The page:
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Michigan House approves voter ID bill, adds signature-matching provision

The new proposal is part of a 39-bill package that Republicans in the Legislature have pushed for since early this year. Many of the measures are similar to those proposed and passed in other states with GOP-led legislatures.

July 8: Michigan Republicans to drop signature-matching provision in election bill
June 24: Giuliani sanctioned, Trump targets senators amid fallout over Michigan vote

LANSING— Michigan residents not only would need ID to vote, but poll workers would be required to verify the signature of voters for the ballots to count, under a plan approved Wednesday by lawmakers.

The Republican-controlled House passed legislation 58-52 that does away with Michigan’s options to vote without ID by signing an affidavit, and also requires the state to provide polling places access to state voter files so workers can compare signatures.

If signatures don’t match, voters would cast a provisional ballot and then confirm their identity to local clerks within six days of the election. The vote would only count if local clerks then sent the ballot to the county Board of Canvassers within seven days of the election.


“I do not want to limit access to the ballot box for any voter in the state of Michigan,” committee chair Ann Bollin, R-Brighton Township, told reporters.

“My goal is that every eligible voter is able to vote freely, secretly, independently and securely, and I think that this bill moves in that direction.”

Critics say the measure amounts to voter suppression.

“Some of the things that are being proposed set the tone for voters never to go back to the polls,” said Mary Clark, president of the Michigan Association of Municipal Clerks. 

The legislation now returns to the Senate, which approved a similar measure, to iron out some differences in the bills before going to Gov. Gretchen Whitmer.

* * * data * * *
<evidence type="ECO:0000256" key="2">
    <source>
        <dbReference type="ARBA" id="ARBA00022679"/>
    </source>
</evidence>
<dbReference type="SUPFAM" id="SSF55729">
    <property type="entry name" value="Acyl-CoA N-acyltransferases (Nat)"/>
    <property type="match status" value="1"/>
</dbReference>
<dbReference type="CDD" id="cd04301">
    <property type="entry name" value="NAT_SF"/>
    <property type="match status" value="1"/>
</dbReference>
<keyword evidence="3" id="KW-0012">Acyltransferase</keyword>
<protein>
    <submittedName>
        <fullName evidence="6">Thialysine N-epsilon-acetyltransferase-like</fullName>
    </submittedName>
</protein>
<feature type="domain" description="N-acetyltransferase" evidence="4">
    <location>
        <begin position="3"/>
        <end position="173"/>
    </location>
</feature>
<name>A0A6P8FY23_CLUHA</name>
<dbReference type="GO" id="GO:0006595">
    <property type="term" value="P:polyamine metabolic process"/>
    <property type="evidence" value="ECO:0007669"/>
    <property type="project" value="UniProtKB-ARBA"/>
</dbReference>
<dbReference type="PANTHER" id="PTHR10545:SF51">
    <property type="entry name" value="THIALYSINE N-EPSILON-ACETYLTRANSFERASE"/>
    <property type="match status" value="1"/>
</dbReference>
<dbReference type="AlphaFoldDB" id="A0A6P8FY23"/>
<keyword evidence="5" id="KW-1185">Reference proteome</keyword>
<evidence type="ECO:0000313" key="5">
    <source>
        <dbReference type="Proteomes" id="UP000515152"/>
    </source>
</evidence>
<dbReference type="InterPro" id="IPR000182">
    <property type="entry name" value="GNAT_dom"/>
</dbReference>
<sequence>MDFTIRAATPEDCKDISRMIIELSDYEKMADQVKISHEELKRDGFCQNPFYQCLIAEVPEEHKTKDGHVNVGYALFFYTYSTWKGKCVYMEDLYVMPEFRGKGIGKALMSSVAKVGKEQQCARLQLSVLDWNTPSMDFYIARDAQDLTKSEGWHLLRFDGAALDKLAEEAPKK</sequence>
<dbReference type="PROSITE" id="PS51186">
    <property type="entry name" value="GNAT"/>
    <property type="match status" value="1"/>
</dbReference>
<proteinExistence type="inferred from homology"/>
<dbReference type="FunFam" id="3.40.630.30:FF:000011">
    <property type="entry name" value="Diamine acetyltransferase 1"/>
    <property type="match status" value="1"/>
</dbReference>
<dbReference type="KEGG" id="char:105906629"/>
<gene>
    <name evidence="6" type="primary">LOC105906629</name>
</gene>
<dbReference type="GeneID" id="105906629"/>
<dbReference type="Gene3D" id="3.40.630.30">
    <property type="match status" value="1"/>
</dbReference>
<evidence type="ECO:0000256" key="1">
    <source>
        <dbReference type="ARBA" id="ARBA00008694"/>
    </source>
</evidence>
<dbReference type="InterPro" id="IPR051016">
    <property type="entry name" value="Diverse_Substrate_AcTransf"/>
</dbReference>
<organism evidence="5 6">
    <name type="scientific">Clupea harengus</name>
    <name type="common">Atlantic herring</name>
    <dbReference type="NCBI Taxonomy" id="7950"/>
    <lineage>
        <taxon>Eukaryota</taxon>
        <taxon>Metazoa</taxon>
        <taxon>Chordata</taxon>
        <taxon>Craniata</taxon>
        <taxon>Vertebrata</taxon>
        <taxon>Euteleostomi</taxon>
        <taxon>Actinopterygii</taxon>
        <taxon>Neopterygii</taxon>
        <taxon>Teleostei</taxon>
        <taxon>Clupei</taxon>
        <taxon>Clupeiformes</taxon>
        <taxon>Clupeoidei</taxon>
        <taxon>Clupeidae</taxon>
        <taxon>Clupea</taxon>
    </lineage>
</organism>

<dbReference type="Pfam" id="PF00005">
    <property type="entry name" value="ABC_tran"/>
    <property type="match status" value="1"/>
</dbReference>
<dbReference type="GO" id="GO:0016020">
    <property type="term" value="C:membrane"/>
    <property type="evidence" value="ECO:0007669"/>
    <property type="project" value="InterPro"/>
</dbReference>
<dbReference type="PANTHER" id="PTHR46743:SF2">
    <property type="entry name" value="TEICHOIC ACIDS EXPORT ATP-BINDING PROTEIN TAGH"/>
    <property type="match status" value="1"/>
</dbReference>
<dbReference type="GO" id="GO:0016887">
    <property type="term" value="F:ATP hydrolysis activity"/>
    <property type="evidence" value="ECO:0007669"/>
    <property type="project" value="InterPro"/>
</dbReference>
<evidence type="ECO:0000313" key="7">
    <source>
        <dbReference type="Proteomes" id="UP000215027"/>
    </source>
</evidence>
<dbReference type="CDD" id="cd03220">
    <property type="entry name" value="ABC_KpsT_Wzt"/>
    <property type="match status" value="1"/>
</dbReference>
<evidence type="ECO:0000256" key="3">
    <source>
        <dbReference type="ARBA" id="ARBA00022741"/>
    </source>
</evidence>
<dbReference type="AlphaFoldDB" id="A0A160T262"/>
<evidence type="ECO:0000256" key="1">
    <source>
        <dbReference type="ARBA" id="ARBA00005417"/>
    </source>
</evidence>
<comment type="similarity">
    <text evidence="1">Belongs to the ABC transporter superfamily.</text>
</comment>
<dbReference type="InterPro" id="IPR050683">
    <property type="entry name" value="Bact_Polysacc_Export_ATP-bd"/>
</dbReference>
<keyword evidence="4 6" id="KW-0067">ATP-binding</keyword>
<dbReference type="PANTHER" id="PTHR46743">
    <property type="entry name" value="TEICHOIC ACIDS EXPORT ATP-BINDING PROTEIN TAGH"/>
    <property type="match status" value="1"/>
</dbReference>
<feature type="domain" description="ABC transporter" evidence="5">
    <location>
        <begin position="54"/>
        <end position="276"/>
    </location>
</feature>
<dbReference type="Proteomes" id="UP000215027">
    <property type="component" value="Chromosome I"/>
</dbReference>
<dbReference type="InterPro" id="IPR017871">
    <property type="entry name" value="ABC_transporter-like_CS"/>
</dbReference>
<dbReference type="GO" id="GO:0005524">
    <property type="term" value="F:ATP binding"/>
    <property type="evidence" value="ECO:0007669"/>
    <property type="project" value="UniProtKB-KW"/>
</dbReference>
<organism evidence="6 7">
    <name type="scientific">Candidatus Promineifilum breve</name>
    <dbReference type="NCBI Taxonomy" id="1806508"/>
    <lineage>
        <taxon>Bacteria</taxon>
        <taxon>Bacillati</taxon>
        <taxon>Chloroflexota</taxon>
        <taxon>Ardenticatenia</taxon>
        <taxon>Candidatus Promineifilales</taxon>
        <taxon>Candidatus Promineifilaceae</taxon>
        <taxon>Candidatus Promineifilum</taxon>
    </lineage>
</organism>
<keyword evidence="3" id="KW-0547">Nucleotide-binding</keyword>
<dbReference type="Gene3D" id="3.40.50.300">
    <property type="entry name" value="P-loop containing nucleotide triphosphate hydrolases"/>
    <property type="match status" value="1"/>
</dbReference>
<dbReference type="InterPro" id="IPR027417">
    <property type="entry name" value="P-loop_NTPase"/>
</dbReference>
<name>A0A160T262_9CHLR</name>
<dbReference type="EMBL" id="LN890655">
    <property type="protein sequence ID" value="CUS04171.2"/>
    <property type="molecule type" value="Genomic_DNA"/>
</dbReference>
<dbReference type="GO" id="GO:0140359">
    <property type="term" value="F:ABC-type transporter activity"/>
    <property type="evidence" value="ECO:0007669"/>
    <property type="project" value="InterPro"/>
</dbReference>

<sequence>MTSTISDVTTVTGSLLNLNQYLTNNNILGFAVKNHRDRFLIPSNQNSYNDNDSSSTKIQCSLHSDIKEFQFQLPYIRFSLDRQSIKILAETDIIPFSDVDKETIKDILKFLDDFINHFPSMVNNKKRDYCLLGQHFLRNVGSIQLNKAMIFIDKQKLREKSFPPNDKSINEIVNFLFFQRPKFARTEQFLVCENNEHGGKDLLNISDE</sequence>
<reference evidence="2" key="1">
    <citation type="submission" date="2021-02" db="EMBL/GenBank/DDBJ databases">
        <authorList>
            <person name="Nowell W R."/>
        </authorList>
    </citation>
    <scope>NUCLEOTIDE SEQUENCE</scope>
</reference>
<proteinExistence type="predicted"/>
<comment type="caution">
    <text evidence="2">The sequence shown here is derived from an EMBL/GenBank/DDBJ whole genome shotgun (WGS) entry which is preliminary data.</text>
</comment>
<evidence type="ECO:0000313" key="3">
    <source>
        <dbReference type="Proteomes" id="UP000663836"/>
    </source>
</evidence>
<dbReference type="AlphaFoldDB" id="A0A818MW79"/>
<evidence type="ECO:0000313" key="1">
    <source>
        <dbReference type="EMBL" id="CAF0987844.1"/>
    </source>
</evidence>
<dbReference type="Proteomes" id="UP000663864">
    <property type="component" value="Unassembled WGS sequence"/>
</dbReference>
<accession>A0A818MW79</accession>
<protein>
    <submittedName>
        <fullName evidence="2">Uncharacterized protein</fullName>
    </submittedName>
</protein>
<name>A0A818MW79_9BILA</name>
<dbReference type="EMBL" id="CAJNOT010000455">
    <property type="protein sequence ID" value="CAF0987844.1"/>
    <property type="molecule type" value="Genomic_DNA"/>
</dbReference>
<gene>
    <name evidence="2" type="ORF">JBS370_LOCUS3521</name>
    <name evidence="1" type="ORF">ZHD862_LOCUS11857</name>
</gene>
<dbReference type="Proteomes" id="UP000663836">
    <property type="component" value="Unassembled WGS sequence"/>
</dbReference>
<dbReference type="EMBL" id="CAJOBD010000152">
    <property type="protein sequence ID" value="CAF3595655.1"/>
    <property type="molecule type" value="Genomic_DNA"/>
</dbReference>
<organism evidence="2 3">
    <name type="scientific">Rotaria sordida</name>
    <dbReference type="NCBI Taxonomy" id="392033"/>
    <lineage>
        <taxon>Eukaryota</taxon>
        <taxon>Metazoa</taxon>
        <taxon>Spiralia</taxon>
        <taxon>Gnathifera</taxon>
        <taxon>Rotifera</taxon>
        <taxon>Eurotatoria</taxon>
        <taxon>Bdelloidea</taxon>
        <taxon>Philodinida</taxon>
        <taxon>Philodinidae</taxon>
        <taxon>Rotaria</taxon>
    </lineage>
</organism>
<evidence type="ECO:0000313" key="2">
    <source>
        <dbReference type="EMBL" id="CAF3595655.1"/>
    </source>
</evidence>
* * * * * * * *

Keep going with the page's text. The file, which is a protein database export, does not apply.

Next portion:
Her veto is all but certain, but Republican lawmakers intend to back a ballot drive that would allow them to enact the measure into law if supporters gather 340,000 signatures. The state constitution prohibits the governor from vetoing resident-initiated legislation approved by the Legislature.

Voting without an ID is rare in Michigan — records analyzed by Bridge Michigan found only 0.2 percent of votes last year, or 11,400, did so.

But those voters are disproportionately in communities of color such as Detroit, and opponents of the strict voter ID laws say they could disenfranchise voters. Some studies estimate as many as 13 percent of African-American residents nationwide lack a government-issued ID. 

In all, 36 states require identification to vote, and polls indicate a wide majority of voters support the mandate. Critics say it amounts to voter suppression, and the ID requirement is perhaps the most controversial of a 39-bill package of election reforms from Michigan Republicans. 

Many of the proposals are similar to those proposed and passed in other states with GOP-led legislatures — and follow unfounded allegations of voter fraud by former President Donald Trump and his supporters.

On Wednesday, the Senate Oversight Committee released a Michigan 2020 election report that found “no evidence of widespread or systematic fraud.”

Michigan has had a signature-matching requirement for years. But it hasn’t been enforced because not all precincts have had access to the state’s master list of eligible voters and signatures aren’t uploaded to the electronic poll books— the system used to process voters in precincts.

The House bill makes some changes to measures approved by the Senate and includes a requirement that the Michigan Secretary of State give free state IDs to those who don’t have one.

The legislation included $1 million to fund updates to electronic poll books and pay for IDs.

Bollin said that would help ensure that “people across the state are not hindered to voice their vote."

Adam Reames, the legislative policy director at the Secretary of State, told lawmakers the system in place works, and that implementing a signature-matching requirement would require training for workers who are often temporary.

“There's also a risk here that even with that we would see some uneven or unequal allocation of the rules and a possible due process violation, if such a signature verification system was not applied equally,” Reames said.

While the House moved on the voter ID crackdown, a reform passed by the Senate appears to be stalling in the House. 

Senate Bill 285 would require voters requesting an absentee ballot to provide on the application the number of their driver license or state ID, last four digits of their Social Security number, or submit an original or copy of their ID.

Bollin told reporters that she had some concerns that the bill would make it harder for seniors and military members to vote. She added that she has a “lot of concern” about requiring voters to provide part of their Social Security number.

The bill’s Sen. Lana Theis, R-Brighton Township, didn’t respond to a request for comment. 

She has said that “requiring certification verification is a simple but critical step to ensure the integrity of our election process moving forward.”

“It's not creating a personal security risk. It's not voter suppression, it's not an undue burden,” Theis said last week.

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